Food for thought: Hidden Villa programs offer teens training in sustainability on the farm


/Town Crier It’s not all cute and cuddly for teens participating in the eight-week Animal Husbandry Apprenticeship program at Hidden Villa in Los Altos Hills. Mia Mosing of Palo Alto, left, and Sophia Jackson of Los Altos clean the pigpens – one of...

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How to prevent future economic crises

Author and economist Horace “Woody” Brock, Ph.D., is founder and president of Strategic Economic Decisions Inc., an economic think tank. He believes that the growth of “bubbles”– such as the real estate bubble that had such a devastating effect on world economies in 2008 – can easily be controlled.

In a recent interview with Bob Veres, a financial services writer and commentator, Brock explained how the economic crises we’ve encountered over the past 20 years – the housing downturn, the tech bubble, etc. – have been caused not by normal manufacturing cycles such as companies overproducing products and laying off workers, but by leverage and speculation in asset prices. Brock asserts that financial bubbles have replaced inventory bubbles as the primary cause of economic recessions.

Unfortunately, if that is true, then the primary monetary policy lever the federal government uses to regulate booms and busts in the manufacturing sector is too blunt to work effectively on asset bubbles. Take the housing sector prior to 2007, for example. If the Federal Reserve had decided that it wanted to discourage thousands of Americans from flipping homes or buying them with zero money down, it could have dramatically raised interest rates.

There is, according to Brock, a better way to control excesses in asset pricing without clobbering the corporate/manufacturing sector: Simply raise margin requirements on any financial asset – stocks, real estate, etc. – as its price increases beyond its average historical valuation. In other words, reduce the amount of permissible leverage in proportion to the degree of deviation from the mean.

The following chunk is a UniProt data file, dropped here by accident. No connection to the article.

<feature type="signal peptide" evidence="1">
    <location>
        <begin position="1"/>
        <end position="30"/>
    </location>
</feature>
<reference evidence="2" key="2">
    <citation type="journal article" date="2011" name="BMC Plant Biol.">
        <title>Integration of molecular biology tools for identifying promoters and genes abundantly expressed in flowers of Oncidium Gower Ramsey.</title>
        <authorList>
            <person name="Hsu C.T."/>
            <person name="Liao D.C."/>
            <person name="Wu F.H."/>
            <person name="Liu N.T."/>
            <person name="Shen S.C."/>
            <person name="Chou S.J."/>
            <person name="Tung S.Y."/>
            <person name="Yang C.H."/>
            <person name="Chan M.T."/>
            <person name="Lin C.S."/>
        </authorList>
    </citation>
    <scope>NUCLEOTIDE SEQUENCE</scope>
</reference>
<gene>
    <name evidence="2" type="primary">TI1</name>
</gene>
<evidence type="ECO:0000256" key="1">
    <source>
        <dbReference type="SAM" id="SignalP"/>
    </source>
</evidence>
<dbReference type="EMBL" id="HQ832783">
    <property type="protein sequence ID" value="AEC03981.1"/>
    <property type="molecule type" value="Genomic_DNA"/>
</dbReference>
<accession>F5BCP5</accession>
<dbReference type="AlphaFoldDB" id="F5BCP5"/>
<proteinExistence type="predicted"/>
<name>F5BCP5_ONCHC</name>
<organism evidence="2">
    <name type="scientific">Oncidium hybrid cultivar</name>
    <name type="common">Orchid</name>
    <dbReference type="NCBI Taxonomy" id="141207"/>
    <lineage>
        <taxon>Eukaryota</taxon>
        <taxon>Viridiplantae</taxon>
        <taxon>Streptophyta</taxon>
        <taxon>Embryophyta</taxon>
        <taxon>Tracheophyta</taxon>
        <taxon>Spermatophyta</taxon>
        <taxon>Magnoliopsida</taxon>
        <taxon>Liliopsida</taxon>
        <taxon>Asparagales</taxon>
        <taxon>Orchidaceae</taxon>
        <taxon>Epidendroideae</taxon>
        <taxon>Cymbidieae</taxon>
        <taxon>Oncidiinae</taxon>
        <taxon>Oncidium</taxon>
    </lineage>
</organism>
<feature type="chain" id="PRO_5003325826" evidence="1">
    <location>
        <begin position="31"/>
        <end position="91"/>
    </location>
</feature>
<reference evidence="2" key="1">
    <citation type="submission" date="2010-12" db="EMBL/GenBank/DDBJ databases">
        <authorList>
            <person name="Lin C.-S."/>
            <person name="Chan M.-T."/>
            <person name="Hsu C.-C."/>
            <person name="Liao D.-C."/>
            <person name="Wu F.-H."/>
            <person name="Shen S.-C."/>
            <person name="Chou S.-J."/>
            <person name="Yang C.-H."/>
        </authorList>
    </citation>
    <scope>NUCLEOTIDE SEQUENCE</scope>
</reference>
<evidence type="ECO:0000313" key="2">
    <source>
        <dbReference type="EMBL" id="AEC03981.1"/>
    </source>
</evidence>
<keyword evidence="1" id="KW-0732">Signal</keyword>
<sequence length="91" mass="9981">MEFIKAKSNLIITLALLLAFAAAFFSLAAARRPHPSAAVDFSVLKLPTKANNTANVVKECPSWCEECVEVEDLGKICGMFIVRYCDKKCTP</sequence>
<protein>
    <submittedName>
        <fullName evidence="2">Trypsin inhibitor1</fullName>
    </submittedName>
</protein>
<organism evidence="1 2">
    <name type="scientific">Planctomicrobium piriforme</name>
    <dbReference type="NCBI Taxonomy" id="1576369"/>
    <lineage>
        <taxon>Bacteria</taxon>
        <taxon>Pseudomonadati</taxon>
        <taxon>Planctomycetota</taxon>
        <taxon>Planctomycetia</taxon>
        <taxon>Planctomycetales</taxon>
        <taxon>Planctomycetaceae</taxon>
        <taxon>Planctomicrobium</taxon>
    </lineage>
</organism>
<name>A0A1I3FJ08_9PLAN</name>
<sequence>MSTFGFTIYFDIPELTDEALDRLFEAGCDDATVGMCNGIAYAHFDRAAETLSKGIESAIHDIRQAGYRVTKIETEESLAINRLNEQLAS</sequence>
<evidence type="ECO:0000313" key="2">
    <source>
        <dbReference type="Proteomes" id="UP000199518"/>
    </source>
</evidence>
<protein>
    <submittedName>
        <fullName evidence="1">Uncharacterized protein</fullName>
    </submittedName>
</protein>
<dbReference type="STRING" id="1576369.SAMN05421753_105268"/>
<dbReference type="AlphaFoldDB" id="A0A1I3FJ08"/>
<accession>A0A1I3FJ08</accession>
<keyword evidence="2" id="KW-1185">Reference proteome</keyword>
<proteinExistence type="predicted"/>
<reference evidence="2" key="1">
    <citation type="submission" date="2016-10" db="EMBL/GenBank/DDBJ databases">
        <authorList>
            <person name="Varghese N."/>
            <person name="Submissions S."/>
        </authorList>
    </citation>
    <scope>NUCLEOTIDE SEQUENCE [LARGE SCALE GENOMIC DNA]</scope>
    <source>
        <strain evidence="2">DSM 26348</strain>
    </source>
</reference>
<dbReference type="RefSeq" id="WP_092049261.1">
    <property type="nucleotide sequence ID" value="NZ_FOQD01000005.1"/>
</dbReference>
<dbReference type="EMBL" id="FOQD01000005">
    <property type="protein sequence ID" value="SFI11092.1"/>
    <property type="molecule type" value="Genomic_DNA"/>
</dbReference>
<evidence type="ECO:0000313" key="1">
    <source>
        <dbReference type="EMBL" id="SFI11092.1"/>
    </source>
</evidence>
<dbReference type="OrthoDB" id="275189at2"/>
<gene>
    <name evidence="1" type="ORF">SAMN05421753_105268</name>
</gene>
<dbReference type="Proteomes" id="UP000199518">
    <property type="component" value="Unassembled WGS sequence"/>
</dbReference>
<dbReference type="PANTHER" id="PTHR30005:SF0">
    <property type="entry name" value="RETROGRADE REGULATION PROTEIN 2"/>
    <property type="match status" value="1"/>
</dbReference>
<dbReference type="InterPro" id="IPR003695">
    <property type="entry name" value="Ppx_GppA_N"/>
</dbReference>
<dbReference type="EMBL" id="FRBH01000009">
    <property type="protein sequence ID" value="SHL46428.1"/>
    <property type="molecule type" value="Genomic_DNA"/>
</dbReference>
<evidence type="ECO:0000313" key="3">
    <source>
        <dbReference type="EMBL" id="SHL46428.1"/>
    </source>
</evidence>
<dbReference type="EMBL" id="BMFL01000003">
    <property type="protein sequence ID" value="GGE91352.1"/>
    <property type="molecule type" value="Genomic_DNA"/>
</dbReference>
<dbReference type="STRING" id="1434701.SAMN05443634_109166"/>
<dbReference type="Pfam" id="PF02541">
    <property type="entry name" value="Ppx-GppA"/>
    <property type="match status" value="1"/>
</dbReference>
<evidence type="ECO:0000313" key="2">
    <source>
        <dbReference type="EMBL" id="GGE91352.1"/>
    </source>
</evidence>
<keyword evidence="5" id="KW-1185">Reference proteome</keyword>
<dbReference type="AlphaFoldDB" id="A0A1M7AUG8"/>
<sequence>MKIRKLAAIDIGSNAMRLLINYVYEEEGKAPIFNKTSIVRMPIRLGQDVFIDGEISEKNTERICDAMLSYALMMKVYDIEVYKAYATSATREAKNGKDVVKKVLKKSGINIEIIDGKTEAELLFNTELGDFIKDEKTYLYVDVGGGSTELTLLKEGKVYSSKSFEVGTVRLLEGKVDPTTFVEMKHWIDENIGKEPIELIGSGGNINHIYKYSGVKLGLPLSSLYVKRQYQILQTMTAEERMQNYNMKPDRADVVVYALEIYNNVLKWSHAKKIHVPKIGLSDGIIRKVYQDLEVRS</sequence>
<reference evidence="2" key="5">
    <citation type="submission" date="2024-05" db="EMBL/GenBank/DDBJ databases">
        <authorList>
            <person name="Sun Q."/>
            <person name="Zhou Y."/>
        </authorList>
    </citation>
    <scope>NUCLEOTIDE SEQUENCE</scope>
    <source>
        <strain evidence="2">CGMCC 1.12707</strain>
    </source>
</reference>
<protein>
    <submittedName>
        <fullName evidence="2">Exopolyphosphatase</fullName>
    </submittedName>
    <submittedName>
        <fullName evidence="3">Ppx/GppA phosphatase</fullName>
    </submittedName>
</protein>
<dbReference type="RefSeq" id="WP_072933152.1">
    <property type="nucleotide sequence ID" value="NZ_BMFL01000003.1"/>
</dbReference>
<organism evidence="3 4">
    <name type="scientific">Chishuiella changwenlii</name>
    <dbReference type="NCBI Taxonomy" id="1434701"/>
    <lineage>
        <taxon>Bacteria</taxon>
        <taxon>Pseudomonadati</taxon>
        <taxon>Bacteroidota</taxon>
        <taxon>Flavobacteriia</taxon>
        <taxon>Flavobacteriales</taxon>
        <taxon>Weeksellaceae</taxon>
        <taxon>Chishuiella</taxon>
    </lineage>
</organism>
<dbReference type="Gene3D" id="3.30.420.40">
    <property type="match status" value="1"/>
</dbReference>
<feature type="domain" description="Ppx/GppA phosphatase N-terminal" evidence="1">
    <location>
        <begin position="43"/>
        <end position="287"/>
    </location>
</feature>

Deflating the housing bubble

Take last decade’s housing bubble. Using this methodology, as housing prices continued to climb, the government would have increased the minimum down payment required for a mortgage. Imagine in 2007 having to put down 25 or 30 percent of the price of a home in cash. That certainly would have discouraged most of the speculators who were buying fully leveraged properties at the time, and would very likely have deflated the bubble.

The same requirement would have prevented Lehman Brothers and other investment banks from buying and selling stocks and other assets with margins leveraged as high as 50 to 1. They might even have avoided bankruptcy, not to mention contributing to the economic wreckage that resulted.

Although the details of such a methodology need to be worked out, there is no shortage of historical data on most asset classes for someone to come up with an appropriate mean value and trigger point for decreasing leverage requirements. In the case of the S&P 500, the average price-earnings ratio (P/E) has totaled approximately 15 for the past century. So when stock prices rise to the point where the market P/E ratio becomes 20, then you have to put more down if you want to buy stocks.

Interestingly, there is even historical precedent for this proposal. A review of margin requirements shows that investors who could put virtually nothing down to buy shares of stocks before the 1929 crash were later required to limit their margin accounts as high as 55 percent, with the number moving around as the markets did. According to Brock, in January 1958, when the Dow was at 440, an investor could buy stock with 50 percent down. By December, when the Dow was trading around 580, the requirement had grown to 90 percent.

Unfortunately, the Dodd-Frank Wall Street Reform and Consumer Protection Act includes none of this. If you believe that it’s the government’s role to prevent manufacturers from polluting rivers and poisoning citizens, why not additionally prevent financial institutions from making huge gains and avoiding huge losses during asset bubbles that cause millions of people to lose their jobs?

Los Altos resident Artie Green is a Certified Financial Planner with Cognizant Wealth Advisors. For more information, call 209-4062.